Cognitive behavioral therapy involves interventions that focus on change through demonstrated behavior outcomes, according to Doris Layton MacKenzie’s “What Works in Corrrections.” Behavior change occurs through changes in a way a person perceives, reflects and thinks about their life. A key aspect of cognitive behavioral therapy is moral development.
“Individuals who are at higher levels of moral reasoning are more capable of choosing behavior that is socially defined as ‘right’….Thus, the goal of treatment is to raise the (offender’s) moral reasoning to a higher level.”
When a group of parolees in Decatur, IL, gathered and donated 900 nonperishable food items over the holidays, they took a positive step toward sympathizing with the plight of someone in need, and boosting their moral reasoning.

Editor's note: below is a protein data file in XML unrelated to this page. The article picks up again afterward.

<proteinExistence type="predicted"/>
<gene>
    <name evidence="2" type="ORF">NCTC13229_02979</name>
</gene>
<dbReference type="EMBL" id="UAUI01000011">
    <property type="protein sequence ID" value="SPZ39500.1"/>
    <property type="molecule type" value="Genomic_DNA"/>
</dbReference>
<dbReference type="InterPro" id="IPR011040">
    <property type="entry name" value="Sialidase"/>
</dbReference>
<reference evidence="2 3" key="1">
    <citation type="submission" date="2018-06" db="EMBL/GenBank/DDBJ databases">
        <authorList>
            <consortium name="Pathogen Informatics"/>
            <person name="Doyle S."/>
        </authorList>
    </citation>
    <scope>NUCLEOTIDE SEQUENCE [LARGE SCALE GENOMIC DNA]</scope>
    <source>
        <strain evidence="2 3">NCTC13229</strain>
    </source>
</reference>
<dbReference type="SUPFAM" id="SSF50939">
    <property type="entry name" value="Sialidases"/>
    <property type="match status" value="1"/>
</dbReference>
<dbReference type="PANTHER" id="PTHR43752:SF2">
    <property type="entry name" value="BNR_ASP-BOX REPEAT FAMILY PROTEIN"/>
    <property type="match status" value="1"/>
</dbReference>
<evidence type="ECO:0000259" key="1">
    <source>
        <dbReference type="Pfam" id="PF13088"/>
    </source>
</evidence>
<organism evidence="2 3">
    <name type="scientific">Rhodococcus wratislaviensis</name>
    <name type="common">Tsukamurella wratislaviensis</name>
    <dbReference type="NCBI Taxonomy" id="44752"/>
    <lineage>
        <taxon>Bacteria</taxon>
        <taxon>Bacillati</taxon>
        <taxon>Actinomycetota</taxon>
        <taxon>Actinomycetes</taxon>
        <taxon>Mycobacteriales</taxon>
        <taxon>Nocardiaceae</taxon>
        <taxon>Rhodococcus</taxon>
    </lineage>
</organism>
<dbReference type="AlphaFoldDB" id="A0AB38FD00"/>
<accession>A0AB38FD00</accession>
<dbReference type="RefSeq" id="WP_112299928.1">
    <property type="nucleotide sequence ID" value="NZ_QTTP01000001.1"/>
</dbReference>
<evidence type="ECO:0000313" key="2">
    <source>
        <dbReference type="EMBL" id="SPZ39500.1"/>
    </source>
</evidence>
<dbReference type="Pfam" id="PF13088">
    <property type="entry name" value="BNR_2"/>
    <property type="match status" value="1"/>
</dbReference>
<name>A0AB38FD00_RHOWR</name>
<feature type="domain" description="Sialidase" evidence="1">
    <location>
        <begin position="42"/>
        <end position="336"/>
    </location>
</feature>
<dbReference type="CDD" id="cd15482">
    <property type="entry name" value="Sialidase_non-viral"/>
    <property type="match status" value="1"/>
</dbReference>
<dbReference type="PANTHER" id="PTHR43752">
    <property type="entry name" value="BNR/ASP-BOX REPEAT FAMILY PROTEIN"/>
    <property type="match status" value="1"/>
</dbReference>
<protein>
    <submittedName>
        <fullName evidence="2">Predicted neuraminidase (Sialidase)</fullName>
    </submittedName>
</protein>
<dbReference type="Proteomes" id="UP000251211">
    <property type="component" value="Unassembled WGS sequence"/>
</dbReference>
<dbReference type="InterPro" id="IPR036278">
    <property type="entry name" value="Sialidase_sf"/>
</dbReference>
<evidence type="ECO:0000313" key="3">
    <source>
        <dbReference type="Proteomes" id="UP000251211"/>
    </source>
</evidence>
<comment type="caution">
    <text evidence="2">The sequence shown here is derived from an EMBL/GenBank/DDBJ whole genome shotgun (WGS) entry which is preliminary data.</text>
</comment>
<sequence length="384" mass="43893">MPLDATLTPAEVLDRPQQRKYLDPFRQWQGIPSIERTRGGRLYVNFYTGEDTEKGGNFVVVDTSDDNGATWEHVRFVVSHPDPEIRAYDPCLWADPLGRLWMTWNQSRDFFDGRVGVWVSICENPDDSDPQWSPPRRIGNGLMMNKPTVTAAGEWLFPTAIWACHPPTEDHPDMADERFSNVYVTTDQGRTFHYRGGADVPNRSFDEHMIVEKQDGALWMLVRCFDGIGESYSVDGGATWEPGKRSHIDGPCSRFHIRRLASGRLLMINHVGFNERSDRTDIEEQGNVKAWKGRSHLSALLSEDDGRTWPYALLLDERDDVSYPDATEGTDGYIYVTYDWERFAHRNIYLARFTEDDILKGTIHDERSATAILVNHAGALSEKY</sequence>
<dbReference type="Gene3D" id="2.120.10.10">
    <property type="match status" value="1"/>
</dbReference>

BI staff at the Spotlight Reentry Center in Decatur, IL, organized the drive. Parolees embraced the effort and contributed time and food items to help make the drive such a success. Many helped as part of their community service requirement; many contributed time and effort beyond their requirement after they arrived to help unload the items at the Central Illinois Foodbank.
“It just blows my mind how people who are struggling to put their lives back together … step up to help those in more need than they are,” said Jerry Pelz, executive director of the Northeast Community Fund.